South German Silver, European Textiles, and Venetian Trade with the Levant and Ottoman Empire, c. 1370 to c. 1720: A non-mercantilist approach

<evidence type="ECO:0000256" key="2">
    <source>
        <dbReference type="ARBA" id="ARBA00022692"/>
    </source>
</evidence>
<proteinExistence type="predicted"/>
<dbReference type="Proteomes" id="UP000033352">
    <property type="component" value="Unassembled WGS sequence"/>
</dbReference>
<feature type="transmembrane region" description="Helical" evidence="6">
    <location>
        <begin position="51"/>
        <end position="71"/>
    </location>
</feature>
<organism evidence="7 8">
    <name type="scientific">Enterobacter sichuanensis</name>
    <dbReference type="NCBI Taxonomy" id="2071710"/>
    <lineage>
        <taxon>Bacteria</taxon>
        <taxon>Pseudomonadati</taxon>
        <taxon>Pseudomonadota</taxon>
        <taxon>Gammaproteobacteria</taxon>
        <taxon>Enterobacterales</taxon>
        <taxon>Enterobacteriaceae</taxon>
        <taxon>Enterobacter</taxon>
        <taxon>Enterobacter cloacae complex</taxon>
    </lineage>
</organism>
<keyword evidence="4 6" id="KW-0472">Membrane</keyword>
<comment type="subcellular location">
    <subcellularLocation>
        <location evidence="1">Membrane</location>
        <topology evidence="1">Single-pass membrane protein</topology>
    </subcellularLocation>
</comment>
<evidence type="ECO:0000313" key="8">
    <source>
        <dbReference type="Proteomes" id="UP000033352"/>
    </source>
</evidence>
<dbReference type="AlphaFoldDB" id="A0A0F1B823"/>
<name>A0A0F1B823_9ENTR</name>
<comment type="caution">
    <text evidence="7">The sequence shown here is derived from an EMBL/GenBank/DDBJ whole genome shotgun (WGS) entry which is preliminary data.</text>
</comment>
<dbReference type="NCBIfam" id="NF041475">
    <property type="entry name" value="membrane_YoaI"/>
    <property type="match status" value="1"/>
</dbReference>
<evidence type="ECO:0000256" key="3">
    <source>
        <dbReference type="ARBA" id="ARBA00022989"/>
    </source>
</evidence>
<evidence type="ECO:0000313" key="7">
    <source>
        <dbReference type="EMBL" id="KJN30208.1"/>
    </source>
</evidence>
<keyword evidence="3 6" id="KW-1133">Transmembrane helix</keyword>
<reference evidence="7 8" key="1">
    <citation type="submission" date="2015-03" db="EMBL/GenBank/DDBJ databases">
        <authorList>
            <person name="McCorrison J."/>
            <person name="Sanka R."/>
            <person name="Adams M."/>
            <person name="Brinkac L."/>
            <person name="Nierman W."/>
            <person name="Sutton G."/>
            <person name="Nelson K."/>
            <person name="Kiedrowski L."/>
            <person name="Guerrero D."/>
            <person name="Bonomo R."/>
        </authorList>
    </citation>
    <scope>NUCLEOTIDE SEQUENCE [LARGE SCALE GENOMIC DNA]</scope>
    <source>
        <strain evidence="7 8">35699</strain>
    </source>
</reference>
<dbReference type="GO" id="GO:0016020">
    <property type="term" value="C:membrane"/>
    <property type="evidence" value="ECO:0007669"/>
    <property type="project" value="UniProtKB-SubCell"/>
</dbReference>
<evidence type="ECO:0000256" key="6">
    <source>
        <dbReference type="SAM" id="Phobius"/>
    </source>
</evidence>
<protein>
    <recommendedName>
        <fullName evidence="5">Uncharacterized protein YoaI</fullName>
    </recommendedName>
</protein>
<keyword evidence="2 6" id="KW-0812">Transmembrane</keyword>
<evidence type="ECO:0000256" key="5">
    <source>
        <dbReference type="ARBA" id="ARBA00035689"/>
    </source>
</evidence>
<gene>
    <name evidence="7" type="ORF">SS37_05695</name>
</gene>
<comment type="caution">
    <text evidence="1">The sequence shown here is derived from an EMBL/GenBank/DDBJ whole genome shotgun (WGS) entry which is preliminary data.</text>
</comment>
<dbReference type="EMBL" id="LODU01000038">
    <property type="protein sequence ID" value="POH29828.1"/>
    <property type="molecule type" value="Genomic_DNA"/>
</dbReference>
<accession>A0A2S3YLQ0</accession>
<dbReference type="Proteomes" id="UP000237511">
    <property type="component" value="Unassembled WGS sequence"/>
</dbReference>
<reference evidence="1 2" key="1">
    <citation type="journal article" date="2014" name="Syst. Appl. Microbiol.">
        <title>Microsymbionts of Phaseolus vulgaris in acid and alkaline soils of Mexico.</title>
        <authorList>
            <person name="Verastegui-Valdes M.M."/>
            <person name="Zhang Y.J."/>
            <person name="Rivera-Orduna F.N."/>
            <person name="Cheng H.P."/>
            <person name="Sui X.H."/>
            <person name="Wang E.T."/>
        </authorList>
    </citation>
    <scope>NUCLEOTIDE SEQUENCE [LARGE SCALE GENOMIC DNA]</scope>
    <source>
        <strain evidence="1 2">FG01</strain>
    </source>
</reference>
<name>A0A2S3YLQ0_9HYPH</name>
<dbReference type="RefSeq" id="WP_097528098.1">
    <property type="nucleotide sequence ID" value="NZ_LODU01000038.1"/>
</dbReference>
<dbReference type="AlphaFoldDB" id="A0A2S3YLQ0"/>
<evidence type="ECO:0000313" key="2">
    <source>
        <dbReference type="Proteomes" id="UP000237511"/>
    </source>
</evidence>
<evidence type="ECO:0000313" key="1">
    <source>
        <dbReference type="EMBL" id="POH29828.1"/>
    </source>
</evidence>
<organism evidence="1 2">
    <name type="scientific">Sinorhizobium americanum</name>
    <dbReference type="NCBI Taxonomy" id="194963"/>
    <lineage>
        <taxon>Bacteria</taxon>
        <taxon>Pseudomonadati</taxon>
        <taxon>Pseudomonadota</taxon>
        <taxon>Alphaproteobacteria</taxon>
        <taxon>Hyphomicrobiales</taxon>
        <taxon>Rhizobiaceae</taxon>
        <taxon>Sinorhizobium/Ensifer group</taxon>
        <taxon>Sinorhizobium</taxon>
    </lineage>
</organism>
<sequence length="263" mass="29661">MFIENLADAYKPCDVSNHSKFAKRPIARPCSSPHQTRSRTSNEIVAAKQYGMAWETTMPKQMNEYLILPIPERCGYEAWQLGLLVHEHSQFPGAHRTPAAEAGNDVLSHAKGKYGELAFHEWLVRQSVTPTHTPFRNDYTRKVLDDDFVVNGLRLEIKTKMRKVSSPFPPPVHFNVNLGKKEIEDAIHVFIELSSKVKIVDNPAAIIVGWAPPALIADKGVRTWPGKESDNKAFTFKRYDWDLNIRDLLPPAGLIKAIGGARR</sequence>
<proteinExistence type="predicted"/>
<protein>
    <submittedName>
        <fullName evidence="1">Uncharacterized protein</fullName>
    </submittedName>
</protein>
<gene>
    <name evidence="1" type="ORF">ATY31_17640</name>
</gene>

A recurrent and indeed persistent problem in European economic history – a veritable deus ex machina -- from medieval to modern times, is Europe’s supposed ‘balance of payments’ problem in trade with the ‘East’. This supposed problem has often been couched in Mercantilist overtones: namely, that export of supposedly large volumes of precious metals, especially, silver to conduct trade with, first the Levant, and then with the rest of Asia meant a serious drainage of wealth from western Europe. This seems to be particularly true in the debate about the late-medieval ‘Great Depression’ in which some contend that this balance of payments ‘deficit’ led to monetary contraction, deflation, and then economic depression. This paper, while not denying periodic problems of monetary contraction and indeed deflation, provides a non-Mercantilist perspective on not just European but global trade from the fourteenth to early eighteenth centuries. It offers the following related theses: (1) That late-medieval monetary contraction was far more related to falling outputs of mined silver and to reductions in the income-velocity of coined money and the related problem of hoarding, the roots of which were the growth of international warfare from the 1290s, significantly financed by coinage debasements; and together they provided serious barriers to the international flow of specie and bullion, and indeed to the emergence of bullionist philosophies, which are the very core of Mercantilism. (2) That, insofar as such monetary contractions did lead to deflation, that deflation, in augmenting the purchasing power of silver (gram for gram), provided the profit motive for the technological solutions to this very same problem: namely, innovations in both mechanical and chemical engineering that produced the South German silver-copper mining boom, which quintupled Europe’s silver supplies from the 1460s to the 1540s, when even cheaper supplies of silver were arriving from the Spanish Americas. (3) That South German silver-copper mining boom, controlled by German merchant bankers who also controlled the now thriving fustian-textile (linen-cotton) industry, had two related consequences: (a) it was a major factor in the revival and expansion of the European economy in general and the growth of the Antwerp market in particular, via new transcontinental trading routes from Venice through Germany to the Brabant Fairs, based on a tripod of English woollens, South German metals, and Portuguese spices. (b) at the same time, it promoted a great expansion in Venetian trade with the Levant, to acquire not only Asian spices but also large quantities of Syrian cotton to feed the booming German fustians industry. (4) While the 15th-century Venetian trade with the Levant did indeed require large amounts of silver, perhaps enough to pay for two thirds of goods acquired in the Levant, the 16th century commerce with not just the Levant but the far larger Ottoman Empire benefited from a very new trade: the exports of fine quality Venetian woollens. This paper examines the reasons for both the rise and fall of the Venetian cloth industry (5) While traditional explanations for the rapid decline of the Venetian cloth industry in the 17th century have focused on Venice’s own ‘internal faults’, this paper offers an alternative explanation: how England’s new Levant Company and the English cloth industries so successfully gained a major share of Ottoman and Persian markets, at the direct expense of Venice: through a combination of diplomacy and superior naval technology. Their success meant that even less silver was required to conduct this trade with the Ottoman Empire, than had been true for Venice. (6) A further major factor in the decline of Venice in the 17th century was the final loss of the Asian spice trades, which had involved close Venetian ties with the Ottomans, to the Dutch and the English, who succeeded where the Portugese had failed. That story in turn allows us, with much more ample data, to examine the nature of vastly larger ‘balance of payments deficits’, so that as much as 80 percent of Asian goods had to be acquired with silver. That silver came not from Europe but principally from the Spanish Americas. Thus the major thesis of the paper is that first the South German and then the Spanish American silver mining booms greatly benefited Europe by promoting a vast increase in truly global trade.
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